The Museum of Contemporary Art (MCA) Chicago presents Chicago-based artist Gaylen Gerber, internationally recognized for his series of monochrome paintings he calls Backdrops or Supports. In some instances, he invites other artists to intervene on his Backdrops, layering their artwork over his own, often monochromatic painted surfaces or large sheets of paper. In other instances, he layers his Supports over the artists’ works. This exhibition of Gerber’s work provocatively prods the imagined boundaries among art objects and the physical and social environments they inhabit in museums. Gaylen Gerber is on view May 25 to September 8, 2013, and is organized by Kristin Korolowicz, MCA Marjorie Susman Curatorial Fellow.

Gaylen Gerber is the artist’s first solo exhibition at MCA Chicago and is comprised of two parts. The first component is a new visually sparse, site-responsive artwork in the second-floor lobby in which Gerber reprises a conceptual work by the American conceptual artist Michael Asher (1943 - 2012). In 1979, the MCA commissioned Asher to produce a work for the burgeoning permanent collection. Asher chose to have a selection of aluminum panels removed from the museum’s facade and presented inside the institution’s new second-floor gallery. The work, however, could only be considered part of the museum’s collection if the act of exhibiting the panels was periodically repeated. The gesture challenged a host of institutional resources and unfortunately proved to be too complicated to repeat. The artwork was deaccessioned from MCA’s Collection shortly thereafter.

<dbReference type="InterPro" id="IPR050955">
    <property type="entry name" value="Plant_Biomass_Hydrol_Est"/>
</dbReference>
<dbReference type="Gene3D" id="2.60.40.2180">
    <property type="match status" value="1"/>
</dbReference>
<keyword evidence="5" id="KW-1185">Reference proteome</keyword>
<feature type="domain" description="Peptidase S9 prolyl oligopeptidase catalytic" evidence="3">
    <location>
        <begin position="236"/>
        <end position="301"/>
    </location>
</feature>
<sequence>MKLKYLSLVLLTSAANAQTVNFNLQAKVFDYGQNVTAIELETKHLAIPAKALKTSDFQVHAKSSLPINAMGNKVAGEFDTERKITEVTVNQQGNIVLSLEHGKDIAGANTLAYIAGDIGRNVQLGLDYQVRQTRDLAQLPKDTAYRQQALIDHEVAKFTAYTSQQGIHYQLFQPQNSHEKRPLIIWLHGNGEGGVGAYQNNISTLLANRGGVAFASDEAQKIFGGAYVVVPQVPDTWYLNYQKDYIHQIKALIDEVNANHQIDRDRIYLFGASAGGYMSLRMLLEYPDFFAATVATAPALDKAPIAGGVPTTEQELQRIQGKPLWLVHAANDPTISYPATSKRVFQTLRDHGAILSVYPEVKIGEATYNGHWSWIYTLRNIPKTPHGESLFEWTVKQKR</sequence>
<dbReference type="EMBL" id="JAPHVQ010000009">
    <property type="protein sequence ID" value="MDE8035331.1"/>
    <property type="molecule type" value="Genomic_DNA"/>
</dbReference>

For this exhibition, Gerber relocates a single panel from the MCA’s current facade to the second-floor south lobby, where he will paint the entire space, panel included, with the white latex paint that the museum regularly uses on its walls. This deceptively simple proposition highlights the visitor’s perception of the MCA’s institutional background -- both literally and figuratively -- recognizing not only an important moment in the museum’s history with Michael Asher but also the much broader and longer history of artists approaching museums as sites to be interrogated and explored.

The second component features a color-saturated installation containing Gerber’s Supports, panels that incorporate silver-leafed souvenirs from the exhibition Crossing Through the Colors, a work in situ by French artist Daniel Buren (b. 1938), which are presented alongside a careful selection of artworks from the MCA Collection -- including work by artists Richard Artschwager, Cady Noland, Jim Nutt, and H. C. Westermann, and an additional work borrowed from Das Institut (Kerstin Brätsch and Adele Röder) with Allison Katz. These works form various associations between seemingly disparate “movements” and artworks. Buren’s and Asher’s practices both function as points of departure for the exchanges that characterize Gerber’s practice.